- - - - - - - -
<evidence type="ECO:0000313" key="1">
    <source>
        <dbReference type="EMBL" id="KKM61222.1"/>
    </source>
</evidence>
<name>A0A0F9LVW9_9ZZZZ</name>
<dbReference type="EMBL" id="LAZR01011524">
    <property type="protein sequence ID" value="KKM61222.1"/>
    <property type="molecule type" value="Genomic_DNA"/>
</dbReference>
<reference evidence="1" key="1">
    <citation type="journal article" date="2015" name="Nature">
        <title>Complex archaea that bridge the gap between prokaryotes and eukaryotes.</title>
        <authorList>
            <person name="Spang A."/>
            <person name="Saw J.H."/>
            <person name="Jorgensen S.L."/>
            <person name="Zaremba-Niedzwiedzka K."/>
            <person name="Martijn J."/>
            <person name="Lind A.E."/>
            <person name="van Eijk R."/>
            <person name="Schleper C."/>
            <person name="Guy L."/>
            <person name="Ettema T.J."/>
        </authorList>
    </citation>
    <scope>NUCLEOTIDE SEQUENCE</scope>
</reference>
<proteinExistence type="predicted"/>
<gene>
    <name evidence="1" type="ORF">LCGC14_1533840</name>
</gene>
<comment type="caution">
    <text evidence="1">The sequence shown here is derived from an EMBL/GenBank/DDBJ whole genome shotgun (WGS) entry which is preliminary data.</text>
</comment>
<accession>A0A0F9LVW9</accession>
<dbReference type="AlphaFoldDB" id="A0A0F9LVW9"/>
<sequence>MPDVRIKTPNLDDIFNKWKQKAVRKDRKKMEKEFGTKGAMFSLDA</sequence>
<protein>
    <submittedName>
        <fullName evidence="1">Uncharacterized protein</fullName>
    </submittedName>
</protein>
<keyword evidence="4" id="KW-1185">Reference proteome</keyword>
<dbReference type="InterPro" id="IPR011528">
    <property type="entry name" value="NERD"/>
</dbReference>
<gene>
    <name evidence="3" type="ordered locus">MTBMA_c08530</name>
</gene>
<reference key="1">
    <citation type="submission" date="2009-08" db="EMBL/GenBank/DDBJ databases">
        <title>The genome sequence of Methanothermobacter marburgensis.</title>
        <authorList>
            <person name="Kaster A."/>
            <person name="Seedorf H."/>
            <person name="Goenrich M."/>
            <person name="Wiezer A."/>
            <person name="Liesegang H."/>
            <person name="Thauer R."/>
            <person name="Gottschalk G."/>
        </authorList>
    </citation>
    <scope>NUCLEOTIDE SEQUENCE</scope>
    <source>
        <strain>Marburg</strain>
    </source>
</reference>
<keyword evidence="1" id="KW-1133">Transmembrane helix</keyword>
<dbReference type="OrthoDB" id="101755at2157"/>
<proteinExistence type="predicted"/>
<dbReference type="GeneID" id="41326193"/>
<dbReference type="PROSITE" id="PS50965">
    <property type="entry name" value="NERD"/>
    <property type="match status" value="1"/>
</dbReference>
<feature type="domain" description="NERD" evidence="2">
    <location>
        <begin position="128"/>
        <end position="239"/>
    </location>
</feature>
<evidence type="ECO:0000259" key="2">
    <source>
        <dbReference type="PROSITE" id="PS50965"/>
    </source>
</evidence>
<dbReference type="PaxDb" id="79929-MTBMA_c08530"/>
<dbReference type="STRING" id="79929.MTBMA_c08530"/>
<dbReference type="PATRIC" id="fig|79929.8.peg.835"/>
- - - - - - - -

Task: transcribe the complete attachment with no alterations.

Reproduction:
<evidence type="ECO:0000313" key="1">
    <source>
        <dbReference type="EMBL" id="KKM61222.1"/>
    </source>
</evidence>
<name>A0A0F9LVW9_9ZZZZ</name>
<dbReference type="EMBL" id="LAZR01011524">
    <property type="protein sequence ID" value="KKM61222.1"/>
    <property type="molecule type" value="Genomic_DNA"/>
</dbReference>
<reference evidence="1" key="1">
    <citation type="journal article" date="2015" name="Nature">
        <title>Complex archaea that bridge the gap between prokaryotes and eukaryotes.</title>
        <authorList>
            <person name="Spang A."/>
            <person name="Saw J.H."/>
            <person name="Jorgensen S.L."/>
            <person name="Zaremba-Niedzwiedzka K."/>
            <person name="Martijn J."/>
            <person name="Lind A.E."/>
            <person name="van Eijk R."/>
            <person name="Schleper C."/>
            <person name="Guy L."/>
            <person name="Ettema T.J."/>
        </authorList>
    </citation>
    <scope>NUCLEOTIDE SEQUENCE</scope>
</reference>
<proteinExistence type="predicted"/>
<gene>
    <name evidence="1" type="ORF">LCGC14_1533840</name>
</gene>
<comment type="caution">
    <text evidence="1">The sequence shown here is derived from an EMBL/GenBank/DDBJ whole genome shotgun (WGS) entry which is preliminary data.</text>
</comment>
<accession>A0A0F9LVW9</accession>
<dbReference type="AlphaFoldDB" id="A0A0F9LVW9"/>
<sequence>MPDVRIKTPNLDDIFNKWKQKAVRKDRKKMEKEFGTKGAMFSLDA</sequence>
<protein>
    <submittedName>
        <fullName evidence="1">Uncharacterized protein</fullName>
    </submittedName>
</protein>
<keyword evidence="4" id="KW-1185">Reference proteome</keyword>
<dbReference type="InterPro" id="IPR011528">
    <property type="entry name" value="NERD"/>
</dbReference>
<gene>
    <name evidence="3" type="ordered locus">MTBMA_c08530</name>
</gene>
<reference key="1">
    <citation type="submission" date="2009-08" db="EMBL/GenBank/DDBJ databases">
        <title>The genome sequence of Methanothermobacter marburgensis.</title>
        <authorList>
            <person name="Kaster A."/>
            <person name="Seedorf H."/>
            <person name="Goenrich M."/>
            <person name="Wiezer A."/>
            <person name="Liesegang H."/>
            <person name="Thauer R."/>
            <person name="Gottschalk G."/>
        </authorList>
    </citation>
    <scope>NUCLEOTIDE SEQUENCE</scope>
    <source>
        <strain>Marburg</strain>
    </source>
</reference>
<keyword evidence="1" id="KW-1133">Transmembrane helix</keyword>
<dbReference type="OrthoDB" id="101755at2157"/>
<proteinExistence type="predicted"/>
<dbReference type="GeneID" id="41326193"/>
<dbReference type="PROSITE" id="PS50965">
    <property type="entry name" value="NERD"/>
    <property type="match status" value="1"/>
</dbReference>
<feature type="domain" description="NERD" evidence="2">
    <location>
        <begin position="128"/>
        <end position="239"/>
    </location>
</feature>
<evidence type="ECO:0000259" key="2">
    <source>
        <dbReference type="PROSITE" id="PS50965"/>
    </source>
</evidence>
<dbReference type="PaxDb" id="79929-MTBMA_c08530"/>
<dbReference type="STRING" id="79929.MTBMA_c08530"/>
<dbReference type="PATRIC" id="fig|79929.8.peg.835"/>